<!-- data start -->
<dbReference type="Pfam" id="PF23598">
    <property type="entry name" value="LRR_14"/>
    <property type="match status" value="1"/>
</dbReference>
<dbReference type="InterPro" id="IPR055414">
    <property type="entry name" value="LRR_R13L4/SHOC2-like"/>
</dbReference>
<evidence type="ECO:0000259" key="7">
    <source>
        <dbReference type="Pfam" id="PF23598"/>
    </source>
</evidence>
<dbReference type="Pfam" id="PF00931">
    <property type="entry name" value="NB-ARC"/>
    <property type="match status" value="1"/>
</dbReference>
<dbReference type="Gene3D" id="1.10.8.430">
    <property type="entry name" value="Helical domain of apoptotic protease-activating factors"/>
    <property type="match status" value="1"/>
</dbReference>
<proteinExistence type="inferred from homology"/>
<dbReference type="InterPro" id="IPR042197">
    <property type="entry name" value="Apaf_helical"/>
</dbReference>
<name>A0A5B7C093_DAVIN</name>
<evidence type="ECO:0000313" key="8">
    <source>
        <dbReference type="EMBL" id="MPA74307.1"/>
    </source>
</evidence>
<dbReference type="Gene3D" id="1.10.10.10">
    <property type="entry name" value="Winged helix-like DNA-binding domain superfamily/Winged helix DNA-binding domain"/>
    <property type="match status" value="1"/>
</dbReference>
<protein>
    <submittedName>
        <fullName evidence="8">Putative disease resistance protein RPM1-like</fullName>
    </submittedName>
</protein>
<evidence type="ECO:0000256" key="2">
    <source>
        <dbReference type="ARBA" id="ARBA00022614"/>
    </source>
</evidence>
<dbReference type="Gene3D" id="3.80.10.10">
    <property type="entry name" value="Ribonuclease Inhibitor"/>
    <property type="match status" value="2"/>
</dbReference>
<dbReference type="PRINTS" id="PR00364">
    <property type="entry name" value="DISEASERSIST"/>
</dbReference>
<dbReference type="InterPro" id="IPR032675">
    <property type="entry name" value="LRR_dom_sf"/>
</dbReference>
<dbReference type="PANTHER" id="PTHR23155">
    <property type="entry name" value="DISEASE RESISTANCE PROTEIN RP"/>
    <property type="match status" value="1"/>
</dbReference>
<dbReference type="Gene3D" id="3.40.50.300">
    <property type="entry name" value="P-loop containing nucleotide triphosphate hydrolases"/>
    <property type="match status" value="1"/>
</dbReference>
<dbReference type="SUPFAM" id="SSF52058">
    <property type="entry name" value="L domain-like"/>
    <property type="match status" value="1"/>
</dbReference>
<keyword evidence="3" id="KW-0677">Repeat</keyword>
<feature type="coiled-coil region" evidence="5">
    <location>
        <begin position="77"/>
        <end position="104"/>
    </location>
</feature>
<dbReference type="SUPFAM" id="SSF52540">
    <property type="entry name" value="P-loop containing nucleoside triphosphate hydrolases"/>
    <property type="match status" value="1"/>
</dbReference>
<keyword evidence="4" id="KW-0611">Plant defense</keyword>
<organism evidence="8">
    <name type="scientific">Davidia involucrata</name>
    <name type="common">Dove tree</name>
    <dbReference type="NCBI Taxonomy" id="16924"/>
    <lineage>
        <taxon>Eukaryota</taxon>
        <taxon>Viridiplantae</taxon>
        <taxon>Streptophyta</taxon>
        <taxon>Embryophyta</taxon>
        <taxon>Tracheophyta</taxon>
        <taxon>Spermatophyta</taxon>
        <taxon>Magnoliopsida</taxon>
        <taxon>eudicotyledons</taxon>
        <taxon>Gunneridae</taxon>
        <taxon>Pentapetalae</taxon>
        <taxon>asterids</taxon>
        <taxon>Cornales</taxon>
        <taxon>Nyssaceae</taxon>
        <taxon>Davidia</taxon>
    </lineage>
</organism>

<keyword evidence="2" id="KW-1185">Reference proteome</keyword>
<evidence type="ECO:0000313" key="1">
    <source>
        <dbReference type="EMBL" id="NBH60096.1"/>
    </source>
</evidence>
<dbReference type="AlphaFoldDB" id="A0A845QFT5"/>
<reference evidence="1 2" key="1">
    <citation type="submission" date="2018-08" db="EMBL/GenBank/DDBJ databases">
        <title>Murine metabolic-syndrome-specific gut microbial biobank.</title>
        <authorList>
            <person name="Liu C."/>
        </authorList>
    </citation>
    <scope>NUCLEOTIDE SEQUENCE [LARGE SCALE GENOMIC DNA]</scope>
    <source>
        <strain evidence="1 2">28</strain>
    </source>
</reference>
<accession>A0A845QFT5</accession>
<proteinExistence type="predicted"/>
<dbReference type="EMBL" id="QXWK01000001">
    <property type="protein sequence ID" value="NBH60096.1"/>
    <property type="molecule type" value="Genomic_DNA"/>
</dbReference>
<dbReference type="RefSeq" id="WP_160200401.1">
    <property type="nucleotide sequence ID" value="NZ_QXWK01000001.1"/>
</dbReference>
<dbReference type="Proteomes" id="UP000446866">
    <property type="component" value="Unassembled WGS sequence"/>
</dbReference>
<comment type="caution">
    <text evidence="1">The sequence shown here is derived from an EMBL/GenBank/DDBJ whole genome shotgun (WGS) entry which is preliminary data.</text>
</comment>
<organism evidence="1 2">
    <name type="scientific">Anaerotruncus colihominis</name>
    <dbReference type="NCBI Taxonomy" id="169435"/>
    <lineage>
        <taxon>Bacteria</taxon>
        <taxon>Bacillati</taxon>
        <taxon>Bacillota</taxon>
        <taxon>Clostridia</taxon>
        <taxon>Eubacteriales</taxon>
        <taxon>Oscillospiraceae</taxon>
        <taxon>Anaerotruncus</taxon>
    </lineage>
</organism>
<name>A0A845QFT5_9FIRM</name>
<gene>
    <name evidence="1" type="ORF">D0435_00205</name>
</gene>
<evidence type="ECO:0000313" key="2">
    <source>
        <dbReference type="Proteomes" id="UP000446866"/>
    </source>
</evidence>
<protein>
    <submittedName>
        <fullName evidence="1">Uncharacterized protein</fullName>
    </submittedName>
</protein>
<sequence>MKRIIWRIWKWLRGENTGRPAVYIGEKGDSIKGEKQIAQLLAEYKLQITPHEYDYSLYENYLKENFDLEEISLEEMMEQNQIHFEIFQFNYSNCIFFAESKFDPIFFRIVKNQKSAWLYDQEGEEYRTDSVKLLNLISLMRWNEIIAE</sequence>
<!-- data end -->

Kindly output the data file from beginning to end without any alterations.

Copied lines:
<dbReference type="Pfam" id="PF23598">
    <property type="entry name" value="LRR_14"/>
    <property type="match status" value="1"/>
</dbReference>
<dbReference type="InterPro" id="IPR055414">
    <property type="entry name" value="LRR_R13L4/SHOC2-like"/>
</dbReference>
<evidence type="ECO:0000259" key="7">
    <source>
        <dbReference type="Pfam" id="PF23598"/>
    </source>
</evidence>
<dbReference type="Pfam" id="PF00931">
    <property type="entry name" value="NB-ARC"/>
    <property type="match status" value="1"/>
</dbReference>
<dbReference type="Gene3D" id="1.10.8.430">
    <property type="entry name" value="Helical domain of apoptotic protease-activating factors"/>
    <property type="match status" value="1"/>
</dbReference>
<proteinExistence type="inferred from homology"/>
<dbReference type="InterPro" id="IPR042197">
    <property type="entry name" value="Apaf_helical"/>
</dbReference>
<name>A0A5B7C093_DAVIN</name>
<evidence type="ECO:0000313" key="8">
    <source>
        <dbReference type="EMBL" id="MPA74307.1"/>
    </source>
</evidence>
<dbReference type="Gene3D" id="1.10.10.10">
    <property type="entry name" value="Winged helix-like DNA-binding domain superfamily/Winged helix DNA-binding domain"/>
    <property type="match status" value="1"/>
</dbReference>
<protein>
    <submittedName>
        <fullName evidence="8">Putative disease resistance protein RPM1-like</fullName>
    </submittedName>
</protein>
<evidence type="ECO:0000256" key="2">
    <source>
        <dbReference type="ARBA" id="ARBA00022614"/>
    </source>
</evidence>
<dbReference type="Gene3D" id="3.80.10.10">
    <property type="entry name" value="Ribonuclease Inhibitor"/>
    <property type="match status" value="2"/>
</dbReference>
<dbReference type="PRINTS" id="PR00364">
    <property type="entry name" value="DISEASERSIST"/>
</dbReference>
<dbReference type="InterPro" id="IPR032675">
    <property type="entry name" value="LRR_dom_sf"/>
</dbReference>
<dbReference type="PANTHER" id="PTHR23155">
    <property type="entry name" value="DISEASE RESISTANCE PROTEIN RP"/>
    <property type="match status" value="1"/>
</dbReference>
<dbReference type="Gene3D" id="3.40.50.300">
    <property type="entry name" value="P-loop containing nucleotide triphosphate hydrolases"/>
    <property type="match status" value="1"/>
</dbReference>
<dbReference type="SUPFAM" id="SSF52058">
    <property type="entry name" value="L domain-like"/>
    <property type="match status" value="1"/>
</dbReference>
<keyword evidence="3" id="KW-0677">Repeat</keyword>
<feature type="coiled-coil region" evidence="5">
    <location>
        <begin position="77"/>
        <end position="104"/>
    </location>
</feature>
<dbReference type="SUPFAM" id="SSF52540">
    <property type="entry name" value="P-loop containing nucleoside triphosphate hydrolases"/>
    <property type="match status" value="1"/>
</dbReference>
<keyword evidence="4" id="KW-0611">Plant defense</keyword>
<organism evidence="8">
    <name type="scientific">Davidia involucrata</name>
    <name type="common">Dove tree</name>
    <dbReference type="NCBI Taxonomy" id="16924"/>
    <lineage>
        <taxon>Eukaryota</taxon>
        <taxon>Viridiplantae</taxon>
        <taxon>Streptophyta</taxon>
        <taxon>Embryophyta</taxon>
        <taxon>Tracheophyta</taxon>
        <taxon>Spermatophyta</taxon>
        <taxon>Magnoliopsida</taxon>
        <taxon>eudicotyledons</taxon>
        <taxon>Gunneridae</taxon>
        <taxon>Pentapetalae</taxon>
        <taxon>asterids</taxon>
        <taxon>Cornales</taxon>
        <taxon>Nyssaceae</taxon>
        <taxon>Davidia</taxon>
    </lineage>
</organism>

<keyword evidence="2" id="KW-1185">Reference proteome</keyword>
<evidence type="ECO:0000313" key="1">
    <source>
        <dbReference type="EMBL" id="NBH60096.1"/>
    </source>
</evidence>
<dbReference type="AlphaFoldDB" id="A0A845QFT5"/>
<reference evidence="1 2" key="1">
    <citation type="submission" date="2018-08" db="EMBL/GenBank/DDBJ databases">
        <title>Murine metabolic-syndrome-specific gut microbial biobank.</title>
        <authorList>
            <person name="Liu C."/>
        </authorList>
    </citation>
    <scope>NUCLEOTIDE SEQUENCE [LARGE SCALE GENOMIC DNA]</scope>
    <source>
        <strain evidence="1 2">28</strain>
    </source>
</reference>
<accession>A0A845QFT5</accession>
<proteinExistence type="predicted"/>
<dbReference type="EMBL" id="QXWK01000001">
    <property type="protein sequence ID" value="NBH60096.1"/>
    <property type="molecule type" value="Genomic_DNA"/>
</dbReference>
<dbReference type="RefSeq" id="WP_160200401.1">
    <property type="nucleotide sequence ID" value="NZ_QXWK01000001.1"/>
</dbReference>
<dbReference type="Proteomes" id="UP000446866">
    <property type="component" value="Unassembled WGS sequence"/>
</dbReference>
<comment type="caution">
    <text evidence="1">The sequence shown here is derived from an EMBL/GenBank/DDBJ whole genome shotgun (WGS) entry which is preliminary data.</text>
</comment>
<organism evidence="1 2">
    <name type="scientific">Anaerotruncus colihominis</name>
    <dbReference type="NCBI Taxonomy" id="169435"/>
    <lineage>
        <taxon>Bacteria</taxon>
        <taxon>Bacillati</taxon>
        <taxon>Bacillota</taxon>
        <taxon>Clostridia</taxon>
        <taxon>Eubacteriales</taxon>
        <taxon>Oscillospiraceae</taxon>
        <taxon>Anaerotruncus</taxon>
    </lineage>
</organism>
<name>A0A845QFT5_9FIRM</name>
<gene>
    <name evidence="1" type="ORF">D0435_00205</name>
</gene>
<evidence type="ECO:0000313" key="2">
    <source>
        <dbReference type="Proteomes" id="UP000446866"/>
    </source>
</evidence>
<protein>
    <submittedName>
        <fullName evidence="1">Uncharacterized protein</fullName>
    </submittedName>
</protein>
<sequence>MKRIIWRIWKWLRGENTGRPAVYIGEKGDSIKGEKQIAQLLAEYKLQITPHEYDYSLYENYLKENFDLEEISLEEMMEQNQIHFEIFQFNYSNCIFFAESKFDPIFFRIVKNQKSAWLYDQEGEEYRTDSVKLLNLISLMRWNEIIAE</sequence>